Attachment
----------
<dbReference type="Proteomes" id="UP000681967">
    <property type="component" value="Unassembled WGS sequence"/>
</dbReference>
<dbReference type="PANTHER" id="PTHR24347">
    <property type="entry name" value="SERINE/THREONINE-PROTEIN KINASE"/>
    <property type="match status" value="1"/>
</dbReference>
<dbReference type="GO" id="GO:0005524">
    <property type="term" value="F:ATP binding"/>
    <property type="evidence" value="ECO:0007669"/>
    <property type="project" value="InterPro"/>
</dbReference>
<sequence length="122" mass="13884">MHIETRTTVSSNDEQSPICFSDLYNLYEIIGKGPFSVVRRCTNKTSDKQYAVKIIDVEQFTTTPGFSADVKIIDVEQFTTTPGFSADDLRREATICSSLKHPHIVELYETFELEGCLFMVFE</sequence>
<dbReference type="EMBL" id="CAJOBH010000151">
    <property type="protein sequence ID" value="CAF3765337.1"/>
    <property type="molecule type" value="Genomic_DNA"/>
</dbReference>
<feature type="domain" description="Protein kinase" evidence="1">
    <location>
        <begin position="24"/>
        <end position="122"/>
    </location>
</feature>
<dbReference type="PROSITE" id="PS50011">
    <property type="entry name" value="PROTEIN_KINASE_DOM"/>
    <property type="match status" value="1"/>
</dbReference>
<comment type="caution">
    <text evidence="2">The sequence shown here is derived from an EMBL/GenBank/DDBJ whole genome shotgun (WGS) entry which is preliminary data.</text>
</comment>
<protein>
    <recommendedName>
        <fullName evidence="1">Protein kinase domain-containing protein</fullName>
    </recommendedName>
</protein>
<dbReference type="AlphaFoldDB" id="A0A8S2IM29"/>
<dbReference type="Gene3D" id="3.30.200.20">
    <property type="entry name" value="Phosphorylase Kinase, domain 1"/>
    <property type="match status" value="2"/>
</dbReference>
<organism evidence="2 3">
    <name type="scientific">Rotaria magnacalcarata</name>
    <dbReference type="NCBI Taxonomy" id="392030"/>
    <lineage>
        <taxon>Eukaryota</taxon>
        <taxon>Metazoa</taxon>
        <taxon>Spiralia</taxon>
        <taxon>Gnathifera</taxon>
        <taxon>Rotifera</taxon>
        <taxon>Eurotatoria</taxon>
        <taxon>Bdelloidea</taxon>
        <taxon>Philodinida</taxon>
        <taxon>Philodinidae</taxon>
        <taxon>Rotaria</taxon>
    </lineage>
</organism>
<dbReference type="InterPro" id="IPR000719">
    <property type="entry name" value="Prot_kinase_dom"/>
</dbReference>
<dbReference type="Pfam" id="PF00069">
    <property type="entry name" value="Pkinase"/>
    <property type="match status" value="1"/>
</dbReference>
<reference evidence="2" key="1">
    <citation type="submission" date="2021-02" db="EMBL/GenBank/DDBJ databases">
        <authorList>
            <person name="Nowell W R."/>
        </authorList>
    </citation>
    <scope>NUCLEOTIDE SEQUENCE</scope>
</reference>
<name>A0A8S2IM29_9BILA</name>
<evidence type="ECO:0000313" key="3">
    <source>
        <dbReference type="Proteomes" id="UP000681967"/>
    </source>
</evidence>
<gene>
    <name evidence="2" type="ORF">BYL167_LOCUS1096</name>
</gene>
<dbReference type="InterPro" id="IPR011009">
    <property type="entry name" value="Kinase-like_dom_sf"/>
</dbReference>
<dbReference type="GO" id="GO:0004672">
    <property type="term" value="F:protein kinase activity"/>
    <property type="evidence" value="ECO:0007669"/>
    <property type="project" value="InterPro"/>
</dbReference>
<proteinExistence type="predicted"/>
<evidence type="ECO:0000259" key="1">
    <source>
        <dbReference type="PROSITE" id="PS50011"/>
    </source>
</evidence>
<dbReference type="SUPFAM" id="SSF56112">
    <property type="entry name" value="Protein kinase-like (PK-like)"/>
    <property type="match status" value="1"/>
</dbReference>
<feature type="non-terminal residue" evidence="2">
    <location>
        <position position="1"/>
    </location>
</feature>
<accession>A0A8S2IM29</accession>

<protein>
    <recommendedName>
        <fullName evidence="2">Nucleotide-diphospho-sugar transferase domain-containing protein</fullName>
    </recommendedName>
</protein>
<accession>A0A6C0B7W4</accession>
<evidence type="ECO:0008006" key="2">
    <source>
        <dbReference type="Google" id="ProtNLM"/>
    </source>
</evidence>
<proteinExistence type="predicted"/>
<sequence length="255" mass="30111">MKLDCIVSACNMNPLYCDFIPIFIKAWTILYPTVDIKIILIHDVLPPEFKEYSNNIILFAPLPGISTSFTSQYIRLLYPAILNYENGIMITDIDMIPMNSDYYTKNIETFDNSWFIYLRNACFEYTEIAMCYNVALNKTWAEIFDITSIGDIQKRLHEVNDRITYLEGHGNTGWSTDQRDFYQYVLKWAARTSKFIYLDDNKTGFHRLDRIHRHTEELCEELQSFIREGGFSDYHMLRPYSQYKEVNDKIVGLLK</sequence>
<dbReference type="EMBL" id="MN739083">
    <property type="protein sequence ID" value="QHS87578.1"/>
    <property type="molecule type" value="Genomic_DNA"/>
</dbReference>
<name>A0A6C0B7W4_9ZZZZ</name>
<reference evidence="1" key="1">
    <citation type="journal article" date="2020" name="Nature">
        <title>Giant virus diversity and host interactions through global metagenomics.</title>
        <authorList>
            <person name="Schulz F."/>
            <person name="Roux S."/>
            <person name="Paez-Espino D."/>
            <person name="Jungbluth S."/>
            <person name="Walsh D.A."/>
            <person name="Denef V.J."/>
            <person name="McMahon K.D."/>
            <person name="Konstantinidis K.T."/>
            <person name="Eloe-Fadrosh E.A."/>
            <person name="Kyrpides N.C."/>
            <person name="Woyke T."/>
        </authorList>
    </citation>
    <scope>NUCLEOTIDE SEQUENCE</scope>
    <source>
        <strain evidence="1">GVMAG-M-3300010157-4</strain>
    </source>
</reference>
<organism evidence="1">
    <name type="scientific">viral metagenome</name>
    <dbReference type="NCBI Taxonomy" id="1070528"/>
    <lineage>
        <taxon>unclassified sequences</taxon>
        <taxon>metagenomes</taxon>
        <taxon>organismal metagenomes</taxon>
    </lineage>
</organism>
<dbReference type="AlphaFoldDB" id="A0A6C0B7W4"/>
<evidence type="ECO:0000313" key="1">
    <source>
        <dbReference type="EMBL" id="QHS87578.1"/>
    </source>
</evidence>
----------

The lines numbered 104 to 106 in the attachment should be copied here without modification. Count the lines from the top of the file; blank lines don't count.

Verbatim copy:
<accession>A0A8S2IM29</accession>

<protein>
    <recommendedName>